Marty's Treasures

updated 09/14/1994 AT 01:00 AM EDT

originally published 09/14/1994 AT 01:00 AM EDT

I don't really consider myself the owner—I'm just the keeper of this stuff," says Marty Stuart, sliding open the door of the temperature-controlled self-storage unit he rents in Nashville. "This stuff" is Stuart's mini-Smithsonian of country music memorabilia, gleaned from years of acquiring costumes, guitars, autographs and other artifacts. (He has had the country bug forever—that's him, below, at 3 or 4 in Philadelphia, Miss.) Stuart himself has made a musical mark, from his debut in 1972 as a 13-year-old mandolin whiz with Lester Flatt to his eight albums (1992's THIS ONE'S GONNA HURT YOU went gold) and his two Grammy Awards. Stuart modestly keeps the Grammys in a cardboard box in the storage unit—he's more interested in celebrating the accomplishments of others (like Porter Wagoner, whose '60s-vintage Nudie jacket he wears at left). In these pages, for the first time, Stuart shares choice items from his collection and reveals his talent as a photographer of his peers at ease. "My crusade," he says, "is to carry some of the tradition of country music into the 21st century."

Last February, "during some of the worst winter days in Nashville's memory," Stuart was one of the stars who "got together to make an album with George Jones. It was singing school with a heart. You should've been there." Left, Possum (Jones) rehearsed with Dolly Parton and Emmylou Harris. Below, Jones's monogrammed boots ('89) from Stuart's coffer.

"Willie Nelson's guitar is named Trigger," Stuart says. "It's as much a part of him as his songs or his bandanna." During the taping of a 1984 TV special in Switzerland, host Johnny Cash added his autograph to Trigger's signature-scrawled body.

"Most of my life I've looked to Bill Monroe for inspiration," says Stuart of the bluegrass sage (left, with singer Connie Smith, center, and Loretta Lynn, this year). "But the lesson here is that playing mandolin is a great way to meet girls." Above, an autographed '40s concert poster.

Backstage at the fabled Ryman Auditorium in Nashville last June, Patty Loveless, Loretta Lynn and Kitty Wells (left to right) "were singing together—old Kitty Wells songs and just old country songs. Songs that make you smile. It was like the queen and her adoring disciples."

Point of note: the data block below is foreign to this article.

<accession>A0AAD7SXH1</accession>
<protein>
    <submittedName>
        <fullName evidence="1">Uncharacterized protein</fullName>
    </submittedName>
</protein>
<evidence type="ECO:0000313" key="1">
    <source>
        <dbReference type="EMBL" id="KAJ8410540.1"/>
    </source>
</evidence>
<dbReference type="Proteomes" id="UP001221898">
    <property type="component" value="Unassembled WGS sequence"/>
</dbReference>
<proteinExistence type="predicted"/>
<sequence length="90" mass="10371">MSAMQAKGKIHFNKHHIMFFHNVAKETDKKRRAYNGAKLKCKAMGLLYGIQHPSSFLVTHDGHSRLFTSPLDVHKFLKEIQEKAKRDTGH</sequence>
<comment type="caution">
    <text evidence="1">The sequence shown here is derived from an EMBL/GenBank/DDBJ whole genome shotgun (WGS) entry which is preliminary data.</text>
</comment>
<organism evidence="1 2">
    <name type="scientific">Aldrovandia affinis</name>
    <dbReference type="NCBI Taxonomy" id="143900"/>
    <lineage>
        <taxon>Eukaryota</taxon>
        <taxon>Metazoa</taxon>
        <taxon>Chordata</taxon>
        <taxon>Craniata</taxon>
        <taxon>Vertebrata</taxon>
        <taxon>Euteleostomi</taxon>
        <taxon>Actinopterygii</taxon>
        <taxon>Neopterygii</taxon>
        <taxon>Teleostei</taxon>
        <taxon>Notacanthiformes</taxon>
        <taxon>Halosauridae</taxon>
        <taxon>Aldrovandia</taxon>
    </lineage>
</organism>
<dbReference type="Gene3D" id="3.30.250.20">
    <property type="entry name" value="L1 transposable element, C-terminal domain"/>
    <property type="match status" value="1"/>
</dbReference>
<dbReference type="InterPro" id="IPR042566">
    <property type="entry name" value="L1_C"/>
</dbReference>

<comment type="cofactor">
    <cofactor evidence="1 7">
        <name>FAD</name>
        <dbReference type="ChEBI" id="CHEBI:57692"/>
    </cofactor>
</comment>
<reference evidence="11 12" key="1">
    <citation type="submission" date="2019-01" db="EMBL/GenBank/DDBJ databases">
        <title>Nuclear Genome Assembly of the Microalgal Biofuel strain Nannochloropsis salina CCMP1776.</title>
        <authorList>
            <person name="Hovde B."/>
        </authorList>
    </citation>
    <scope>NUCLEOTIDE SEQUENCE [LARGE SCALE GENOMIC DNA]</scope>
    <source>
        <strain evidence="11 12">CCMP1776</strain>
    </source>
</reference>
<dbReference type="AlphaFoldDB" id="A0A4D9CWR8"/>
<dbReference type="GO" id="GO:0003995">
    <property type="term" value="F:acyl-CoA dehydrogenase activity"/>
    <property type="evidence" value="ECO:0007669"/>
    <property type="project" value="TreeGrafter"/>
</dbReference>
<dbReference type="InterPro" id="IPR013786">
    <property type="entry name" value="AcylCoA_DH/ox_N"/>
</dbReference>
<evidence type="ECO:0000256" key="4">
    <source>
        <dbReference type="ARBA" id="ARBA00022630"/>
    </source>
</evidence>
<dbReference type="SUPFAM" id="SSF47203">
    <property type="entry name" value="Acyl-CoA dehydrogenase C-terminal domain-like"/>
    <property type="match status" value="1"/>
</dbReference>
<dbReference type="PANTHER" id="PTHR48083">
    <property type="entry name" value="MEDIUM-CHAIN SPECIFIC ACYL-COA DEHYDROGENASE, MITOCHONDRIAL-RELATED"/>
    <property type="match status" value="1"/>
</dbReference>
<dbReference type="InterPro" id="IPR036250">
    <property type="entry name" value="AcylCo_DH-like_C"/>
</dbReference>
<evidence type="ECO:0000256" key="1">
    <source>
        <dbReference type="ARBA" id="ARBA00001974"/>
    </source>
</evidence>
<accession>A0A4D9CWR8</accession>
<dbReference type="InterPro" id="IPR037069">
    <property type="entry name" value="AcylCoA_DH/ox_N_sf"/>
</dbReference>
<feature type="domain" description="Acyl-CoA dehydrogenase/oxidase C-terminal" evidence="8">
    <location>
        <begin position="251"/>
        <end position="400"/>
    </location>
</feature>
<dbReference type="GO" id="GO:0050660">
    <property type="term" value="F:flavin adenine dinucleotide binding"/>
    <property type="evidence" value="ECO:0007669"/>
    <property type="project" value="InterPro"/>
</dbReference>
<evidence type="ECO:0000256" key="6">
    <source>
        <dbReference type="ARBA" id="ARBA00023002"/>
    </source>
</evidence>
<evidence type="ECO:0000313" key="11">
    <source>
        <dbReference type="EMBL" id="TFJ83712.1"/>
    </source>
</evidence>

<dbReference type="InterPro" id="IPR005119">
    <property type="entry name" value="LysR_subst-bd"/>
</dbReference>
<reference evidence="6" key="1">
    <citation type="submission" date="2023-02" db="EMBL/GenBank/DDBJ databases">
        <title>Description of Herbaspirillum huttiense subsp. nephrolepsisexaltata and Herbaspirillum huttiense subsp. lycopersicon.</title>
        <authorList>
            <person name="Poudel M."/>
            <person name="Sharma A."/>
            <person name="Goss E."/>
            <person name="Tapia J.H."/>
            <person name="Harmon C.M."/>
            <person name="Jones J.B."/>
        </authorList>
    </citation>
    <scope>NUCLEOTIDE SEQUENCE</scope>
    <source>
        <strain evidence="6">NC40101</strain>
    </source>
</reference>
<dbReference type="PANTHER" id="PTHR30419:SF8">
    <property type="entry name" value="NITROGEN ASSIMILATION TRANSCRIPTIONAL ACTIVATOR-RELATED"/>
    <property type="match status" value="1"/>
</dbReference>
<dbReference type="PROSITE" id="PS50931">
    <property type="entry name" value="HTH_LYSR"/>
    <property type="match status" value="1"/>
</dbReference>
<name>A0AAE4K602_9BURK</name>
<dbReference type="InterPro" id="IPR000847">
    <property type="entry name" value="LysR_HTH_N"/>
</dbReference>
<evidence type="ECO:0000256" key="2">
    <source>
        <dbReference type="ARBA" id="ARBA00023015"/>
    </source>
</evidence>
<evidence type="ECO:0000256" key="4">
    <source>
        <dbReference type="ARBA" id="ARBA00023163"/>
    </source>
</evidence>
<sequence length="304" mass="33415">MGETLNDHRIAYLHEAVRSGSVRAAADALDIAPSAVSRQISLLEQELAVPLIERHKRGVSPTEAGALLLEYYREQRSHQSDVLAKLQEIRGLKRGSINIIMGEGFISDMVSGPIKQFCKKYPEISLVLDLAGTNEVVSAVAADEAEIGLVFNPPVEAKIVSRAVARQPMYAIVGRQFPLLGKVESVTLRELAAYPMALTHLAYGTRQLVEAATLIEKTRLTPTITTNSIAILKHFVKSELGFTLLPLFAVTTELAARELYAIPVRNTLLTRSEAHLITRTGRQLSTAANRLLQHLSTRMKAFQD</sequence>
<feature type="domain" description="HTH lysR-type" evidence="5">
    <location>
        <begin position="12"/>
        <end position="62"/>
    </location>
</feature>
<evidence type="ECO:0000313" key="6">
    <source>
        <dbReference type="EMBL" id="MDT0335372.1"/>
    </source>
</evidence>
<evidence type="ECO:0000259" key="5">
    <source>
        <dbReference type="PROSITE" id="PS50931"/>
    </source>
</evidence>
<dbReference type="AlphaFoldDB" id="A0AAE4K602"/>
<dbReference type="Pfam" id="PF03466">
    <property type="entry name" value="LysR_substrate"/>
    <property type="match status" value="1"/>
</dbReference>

Above, Loretta Lynn's 1966 YOU AIN'T WOMAN ENOUGH, an album Stuart fondly recalls from childhood. "My sister Jennifer introduced me to Loretta. We used to listen to records every night before bed. I'd get so wound up I couldn't sleep."

"When I shook his hand, I knew I had met a friend for life," says Stuart of his first encounter with future father-in-law Johnny Cash, back in the mid-'70s. Stuart married Cindy Cash, Johnny's daughter, in 1983, the same year he shot Johnny getting the Roman emperor treatment from wife June Carter Cash in Australia. Cindy and Marty split in 1987, but he stays close to Cash: "Johnny is almost a dad to me. They're still like family."

Decades ago, stars boosted their income by publishing folios, or song-books, which they often hawked themselves before or after shows. This sheet music is from Webb Pierce, the chart-topping '50s honky-tonker. "I started collecting stuff the minute I got to Nashville when I was 13," Stuart says. A favorite haunt: the Ernest Tubb Record Shop, founded by the famous leader of the Texas Troubadours.

"Why frogs?" Stuart asks, marveling at the theme of this eye-popping suit made in the early '60s for Canadian balladeer Hank Snow by Nudie, Manuel's famed mentor. "I have no idea. That's the bizarreness of Nudie's mind. There was no rhyme or reason to a lot of things he did. I think that's half the fun of a Nudie suit."

In 1984, Stuart says, "various pickers, grinners, sidewinders and saints," including Willie Nelson and Waylon Jennings, turned out to cheer Johnny Cash at a "sobriety party" feting Cash's climbing on the wagon. "Iced tea was the hit of the evening."

Stuart treasures this tie once worn by bluegrass giant Lester Flatt, who gave him his big break. "A lot of things going on now ain't worth putting into a warehouse to save," Stuart laments.

Levi Lincoln Stuart, 1983: "My grandpa. He taught me how to whittle, trap birds, catch fish, smoke cigars and tune a fiddle. When I was a kid, his front porch was my stage, where I imagined doing all the things I do now. He lived in a cool country world—I miss him."

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